The scientific goals of this SRI are to catalyze regenerative medicine (RM) at UM through a materials-centric approach by: identifying patterns and signatures in tissues in spatially and temporally; incorporating this information into materials design; and engineering tissues based on materials with sensing, diagnostic and therapeutic abilities. Equally important is the creation of an enabling environment for the RM community at UM. We’d like to take this opportunity to communicate some of the enabling activities we have implemented and benefits of being involved in our BSI program. These activities sync with our philosophy that teams out-compete individuals and are geared toward integrating RM expertise across campus to better engage people and create an environment to foster new ideas and make “big” things happen.
We had a successful initial Grand Challenge earlier this year with the theme of how to regenerate tissues/organs to optimally integrate with the host. We brought together clinicians, scientists, and engineers to explore new ideas and catalyze new collaborations to address key barriers to the translation of RM technologies. Following talks defining clinical problems and emerging technologies as potential solutions, breakouts led to the definition of key barriers, which informed RFA centered around incorporating programmable materials to control the key biological elements inhibiting clinical success of tissue engineered medical products (TEMPs). We funded 3 proposals/new partnerships in the areas of programmable materials for monitoring inflammation and regeneration (Aaron Morris, BME, Katherine Gallagher, Surgery & Peter Tessier, Pharmacy); host integration of cell-dense, microvascularized grafts using in situ programmable hydrogel composites (Brendon Baker, BME & Mario Fabiilli, Radiology); and engineered IL-2 muteins for immunotherapy against inflammation and autoimmune diseases (James Moon, Pharmacy & Isabelle Lombaert, Dentistry). Plans are underway in Spring 2023, tentatively centered around aspects of translation unique to regenerative medicine.
Drs. Brendon Baker and Ariella Shikanov launched two groups that meet monthly to brainstorm: a PI group and a student group, Biomaterials in Regenerative Medicine (BIRM). Both groups bring researchers with shared interests together on a regular basis. PI meetings facilitate collaborations and focus on formulating and critiquing specific aims to improve grant success. The student-focused meetings offer opportunities for trainees to present their research and stay current with the literature 2nd Wednesday of the month. Both meetings are open to all – please contact Brendon, Ariella or Cait for more information.
Our SRI helped support UM’s membership in the Advanced Regenerative Manufacturing Institute (ARMI), which enables anyone at UM to access ARMI’s services, including funding opportunities exclusive to members; access to shared facilities, equipment and discounts on materials; BioFab and regulatory consulting and access to a regulatory library. Several PIs at UM, including Lisa Larkin, Ariella Shikanov and Steve Feinberg, have taken advantage of ARMI’s services as their technologies get closer to FDA submissions.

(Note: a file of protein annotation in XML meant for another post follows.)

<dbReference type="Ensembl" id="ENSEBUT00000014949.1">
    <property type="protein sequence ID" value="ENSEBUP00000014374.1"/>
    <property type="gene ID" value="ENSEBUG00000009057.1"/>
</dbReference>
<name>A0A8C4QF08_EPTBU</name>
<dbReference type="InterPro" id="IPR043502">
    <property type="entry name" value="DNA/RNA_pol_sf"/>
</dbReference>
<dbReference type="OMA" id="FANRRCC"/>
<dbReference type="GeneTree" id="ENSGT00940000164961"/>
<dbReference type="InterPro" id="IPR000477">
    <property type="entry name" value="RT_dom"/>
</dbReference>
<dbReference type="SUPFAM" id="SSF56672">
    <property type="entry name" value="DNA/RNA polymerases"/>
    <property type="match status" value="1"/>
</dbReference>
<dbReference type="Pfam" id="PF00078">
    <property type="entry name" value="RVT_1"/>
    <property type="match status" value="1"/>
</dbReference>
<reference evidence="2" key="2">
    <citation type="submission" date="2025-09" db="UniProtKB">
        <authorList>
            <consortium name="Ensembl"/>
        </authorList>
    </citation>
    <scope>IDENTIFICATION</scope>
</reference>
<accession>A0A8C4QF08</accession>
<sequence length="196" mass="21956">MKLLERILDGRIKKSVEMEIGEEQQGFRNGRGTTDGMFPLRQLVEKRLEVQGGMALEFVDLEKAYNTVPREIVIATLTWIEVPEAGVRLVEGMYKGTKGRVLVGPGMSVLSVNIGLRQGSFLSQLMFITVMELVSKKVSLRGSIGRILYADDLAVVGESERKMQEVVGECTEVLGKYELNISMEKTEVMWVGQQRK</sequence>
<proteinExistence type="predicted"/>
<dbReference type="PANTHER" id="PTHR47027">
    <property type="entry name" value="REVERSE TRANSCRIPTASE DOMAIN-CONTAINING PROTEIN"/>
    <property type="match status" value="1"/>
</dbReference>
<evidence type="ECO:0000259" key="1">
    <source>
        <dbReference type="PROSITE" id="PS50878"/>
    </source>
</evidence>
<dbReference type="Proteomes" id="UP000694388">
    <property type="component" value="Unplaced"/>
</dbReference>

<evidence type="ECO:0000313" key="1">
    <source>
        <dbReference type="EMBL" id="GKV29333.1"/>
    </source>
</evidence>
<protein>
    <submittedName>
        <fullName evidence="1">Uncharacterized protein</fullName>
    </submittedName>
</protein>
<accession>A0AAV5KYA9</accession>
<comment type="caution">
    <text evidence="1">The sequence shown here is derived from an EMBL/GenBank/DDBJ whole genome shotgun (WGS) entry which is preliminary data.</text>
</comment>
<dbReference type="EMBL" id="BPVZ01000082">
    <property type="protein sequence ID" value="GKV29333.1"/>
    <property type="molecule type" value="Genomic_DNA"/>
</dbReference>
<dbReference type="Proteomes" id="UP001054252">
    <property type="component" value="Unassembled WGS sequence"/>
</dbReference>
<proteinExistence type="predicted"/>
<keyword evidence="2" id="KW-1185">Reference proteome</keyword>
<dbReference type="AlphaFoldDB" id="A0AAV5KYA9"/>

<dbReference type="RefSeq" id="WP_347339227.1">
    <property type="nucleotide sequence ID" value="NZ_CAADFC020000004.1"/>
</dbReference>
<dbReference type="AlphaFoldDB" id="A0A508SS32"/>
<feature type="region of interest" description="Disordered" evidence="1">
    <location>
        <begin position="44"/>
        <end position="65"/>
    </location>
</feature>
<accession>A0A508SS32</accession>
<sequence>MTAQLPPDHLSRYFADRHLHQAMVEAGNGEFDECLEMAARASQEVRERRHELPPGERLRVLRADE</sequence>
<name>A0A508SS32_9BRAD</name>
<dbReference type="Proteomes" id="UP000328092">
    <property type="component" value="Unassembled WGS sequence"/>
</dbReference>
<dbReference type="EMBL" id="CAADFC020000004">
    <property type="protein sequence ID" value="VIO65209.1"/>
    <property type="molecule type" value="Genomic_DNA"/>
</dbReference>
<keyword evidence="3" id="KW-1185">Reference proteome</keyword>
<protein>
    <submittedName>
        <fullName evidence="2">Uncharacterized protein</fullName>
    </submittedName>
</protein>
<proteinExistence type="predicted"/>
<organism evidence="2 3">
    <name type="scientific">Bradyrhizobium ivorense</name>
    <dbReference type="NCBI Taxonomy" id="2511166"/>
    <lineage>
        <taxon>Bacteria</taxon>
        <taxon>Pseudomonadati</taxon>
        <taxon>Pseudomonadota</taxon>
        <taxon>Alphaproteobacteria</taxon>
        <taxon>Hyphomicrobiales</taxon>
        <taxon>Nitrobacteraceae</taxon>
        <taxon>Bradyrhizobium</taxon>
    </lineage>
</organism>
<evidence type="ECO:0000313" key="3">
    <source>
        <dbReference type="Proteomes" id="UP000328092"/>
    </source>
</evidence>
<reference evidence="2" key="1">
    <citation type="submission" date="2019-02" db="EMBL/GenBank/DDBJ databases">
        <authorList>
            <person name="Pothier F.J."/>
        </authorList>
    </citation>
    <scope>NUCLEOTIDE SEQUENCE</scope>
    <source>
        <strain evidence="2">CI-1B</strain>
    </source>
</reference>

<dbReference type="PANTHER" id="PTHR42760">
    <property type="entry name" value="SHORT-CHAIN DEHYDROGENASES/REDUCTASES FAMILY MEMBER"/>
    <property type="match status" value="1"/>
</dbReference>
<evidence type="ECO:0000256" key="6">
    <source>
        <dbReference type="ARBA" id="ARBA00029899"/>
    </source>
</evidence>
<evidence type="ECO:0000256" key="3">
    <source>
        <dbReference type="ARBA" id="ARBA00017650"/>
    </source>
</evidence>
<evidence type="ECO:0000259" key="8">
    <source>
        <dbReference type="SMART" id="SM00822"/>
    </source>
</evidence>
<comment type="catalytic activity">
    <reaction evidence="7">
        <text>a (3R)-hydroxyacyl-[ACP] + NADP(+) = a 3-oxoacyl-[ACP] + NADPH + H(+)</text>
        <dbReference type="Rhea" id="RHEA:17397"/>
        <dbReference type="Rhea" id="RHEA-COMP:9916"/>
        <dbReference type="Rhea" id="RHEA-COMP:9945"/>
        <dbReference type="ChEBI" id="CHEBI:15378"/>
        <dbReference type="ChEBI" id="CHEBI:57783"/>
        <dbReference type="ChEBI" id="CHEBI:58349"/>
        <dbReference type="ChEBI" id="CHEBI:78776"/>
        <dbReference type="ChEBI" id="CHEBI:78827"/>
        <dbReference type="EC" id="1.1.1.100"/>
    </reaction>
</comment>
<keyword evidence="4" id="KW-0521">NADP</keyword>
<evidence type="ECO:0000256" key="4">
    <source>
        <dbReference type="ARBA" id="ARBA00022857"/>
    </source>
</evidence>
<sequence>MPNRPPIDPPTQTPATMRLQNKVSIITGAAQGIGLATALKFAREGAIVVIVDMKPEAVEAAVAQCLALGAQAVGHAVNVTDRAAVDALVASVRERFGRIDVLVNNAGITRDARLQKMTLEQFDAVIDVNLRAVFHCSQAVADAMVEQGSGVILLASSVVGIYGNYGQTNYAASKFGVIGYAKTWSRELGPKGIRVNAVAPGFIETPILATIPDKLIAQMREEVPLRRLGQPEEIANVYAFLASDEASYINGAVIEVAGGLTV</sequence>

In addition to these ongoing activities, we surveyed the RM community at UM for additional activities of interest. Responses were bracketed into 5 areas: 1) funding opportunities, 2) translational guidance, 3) team building; 4) networking; 5) specific scientific expertise needed. We are prioritizing activities to be responsive to these needs of the community, but here are a few ideas. The monthly meetings have created an ecosystem for collaboration. To date we have focused on informal guidance in specific aims, but are happy to expand to more formal grant reviews. The interactions also position us to form research interest groups and position UM to be proactively responsive to RFAs.
Leveraging the structure and expertise developed as part of the Michigan-Pittsburgh-Wyss Regenerative Medicine Resource Center, we are in position to offer translational RM guidance to UM investigators as related to the development of a technology via the Translational Research Consult Program. Example topics include: how might the envisioned product be classified by the FDA, what elements affect this classification, and what are the pathways associated with that classification? What are some Good Laboratory Practice (GLP) protocol requirements that might be relevant to the envisioned product? What factors should be considered as first target indication is defined?
We will re-launch a RM translational fellowship in 2023. This fellowship will provide a structured program to prepare trainees for a career as an entrepreneurial investigator or for a translationally oriented career in non-academic sectors. Trainees will split effort pursuing independent laboratory research and engaging in translational research/commercialization training.
Please also visit our website, which we hope to evolve into a one-stop gateway to promote and enhance research and educational activities in RM at UM and serve as a resource for UM researchers. The website is updated weekly with events and funding opportunities.